Soccer helps bond international students

By Jay Logan Rogers

Many Americans are apathetic about the 2006 World Cup now being played in Germany, but for most international students, it’s a big deal.

“We’ve noticed it’s big. A lot of students have been wearing soccer apparel recently,” said Mark Johnson, a student adviser for the International Center. “There’s definitely a bond there. It gives them something to talk about and a little taste of home.”

Students often gather in the Union’s Crimson Lounge to watch World Cup matches. On Wednesday, more than 20 people crowded around the television to watch a game between Germany and Poland. One fan was Hannwelm Steinebach, a German at the U this summer researching his graduate thesis in engineering.

“If you’re watching a national game, you can easily identify yourself with your team,” Steinebach said. “During the World Cup is really the only time you see flags displayed in Germany.”

Steinebach said he thought the World Cup did more to increase bonds of friendship among students than to create rivalries.

Nian Xiao, a graduate student in mechanical engineering from China, also watches matches at the Union.

“China does not have a team in the World Cup, but soccer is the most popular game in China, and I just enjoy the games,” Xiao said.

International students love watching soccer, but they also enjoy playing it. A small group of international students from countries such as India, Vietnam, France and Germany meet every Saturday to play soccer on the field next to the HPER complex.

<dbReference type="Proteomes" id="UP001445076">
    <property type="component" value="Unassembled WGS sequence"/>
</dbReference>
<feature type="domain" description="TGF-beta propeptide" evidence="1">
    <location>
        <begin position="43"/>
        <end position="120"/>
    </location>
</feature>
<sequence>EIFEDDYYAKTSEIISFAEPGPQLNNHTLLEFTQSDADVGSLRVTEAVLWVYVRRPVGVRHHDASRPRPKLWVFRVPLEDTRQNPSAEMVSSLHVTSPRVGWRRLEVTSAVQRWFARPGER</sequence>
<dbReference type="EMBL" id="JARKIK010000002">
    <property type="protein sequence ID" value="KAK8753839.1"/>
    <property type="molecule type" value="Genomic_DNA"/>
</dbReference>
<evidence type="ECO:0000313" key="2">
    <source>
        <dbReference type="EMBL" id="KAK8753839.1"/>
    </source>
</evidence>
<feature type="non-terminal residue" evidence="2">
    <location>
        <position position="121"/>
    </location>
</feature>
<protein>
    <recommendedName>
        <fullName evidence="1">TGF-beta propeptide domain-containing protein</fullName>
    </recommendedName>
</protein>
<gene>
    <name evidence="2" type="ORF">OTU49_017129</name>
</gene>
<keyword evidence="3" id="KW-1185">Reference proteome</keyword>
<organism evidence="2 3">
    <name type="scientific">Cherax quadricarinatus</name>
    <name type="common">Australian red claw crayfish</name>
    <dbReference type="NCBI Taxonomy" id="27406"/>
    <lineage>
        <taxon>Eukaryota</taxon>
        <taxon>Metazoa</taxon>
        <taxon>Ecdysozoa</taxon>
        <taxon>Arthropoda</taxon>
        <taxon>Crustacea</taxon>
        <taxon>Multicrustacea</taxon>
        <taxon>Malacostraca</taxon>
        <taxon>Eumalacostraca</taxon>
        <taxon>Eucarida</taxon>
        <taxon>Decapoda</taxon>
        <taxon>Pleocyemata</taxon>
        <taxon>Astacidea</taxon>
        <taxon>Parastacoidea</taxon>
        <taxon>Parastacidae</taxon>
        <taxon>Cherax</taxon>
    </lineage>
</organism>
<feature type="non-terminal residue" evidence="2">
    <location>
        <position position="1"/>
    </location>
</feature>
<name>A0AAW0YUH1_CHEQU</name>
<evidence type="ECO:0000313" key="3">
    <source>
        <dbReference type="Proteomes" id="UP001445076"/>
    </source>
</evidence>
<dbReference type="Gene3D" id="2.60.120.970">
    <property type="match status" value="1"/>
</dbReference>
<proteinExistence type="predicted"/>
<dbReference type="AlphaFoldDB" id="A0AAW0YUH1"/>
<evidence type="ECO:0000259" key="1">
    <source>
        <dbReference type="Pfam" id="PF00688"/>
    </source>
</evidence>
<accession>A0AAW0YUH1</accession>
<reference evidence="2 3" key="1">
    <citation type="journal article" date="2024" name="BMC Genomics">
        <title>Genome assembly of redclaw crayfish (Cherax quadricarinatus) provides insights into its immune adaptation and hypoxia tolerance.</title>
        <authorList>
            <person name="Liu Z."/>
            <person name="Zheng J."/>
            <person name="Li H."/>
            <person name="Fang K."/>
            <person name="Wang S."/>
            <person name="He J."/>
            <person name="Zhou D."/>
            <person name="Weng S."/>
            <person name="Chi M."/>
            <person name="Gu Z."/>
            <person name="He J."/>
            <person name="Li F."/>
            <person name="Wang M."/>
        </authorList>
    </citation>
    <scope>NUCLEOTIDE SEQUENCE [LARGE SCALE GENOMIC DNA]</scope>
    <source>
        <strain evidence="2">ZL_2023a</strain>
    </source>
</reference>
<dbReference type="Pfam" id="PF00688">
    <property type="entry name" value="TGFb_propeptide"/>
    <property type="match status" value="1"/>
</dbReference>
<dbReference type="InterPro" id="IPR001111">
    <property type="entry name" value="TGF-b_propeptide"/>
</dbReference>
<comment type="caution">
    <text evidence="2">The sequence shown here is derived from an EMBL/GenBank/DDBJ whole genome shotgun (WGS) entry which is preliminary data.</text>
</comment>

“In Vietnam, it was more difficult to find an open field than to find players. Here, there are plenty of fields, but not enough players,” said Ha Pham, a graduate student in computer science.

“I like soccer because it’s a cheap sport,” said Dinh Trung, a graduate student in mathematics from Vietnam. “You can play anywhere, because all you need is a ball.”

Some of the students said they were puzzled that soccer was not more popular in the United States.

“People should know it’s not just people running around. There’s a lot of organization,” Xiao said. “It’s also a team game that’s not as focused on individual stars.”

Sandeep Negi, a graduate student in electrical engineering from India, said, “It’s just a good game for fun, health, and as an outdoor activity.”

U students and others react to a USA goal that was later taken away by a referee during the World Cup match between USA and Italy on Saturday. During the World Cup, areas around campus such as the Crimson Commons in the Union Building serve as places where students can cheer on their favorite teams.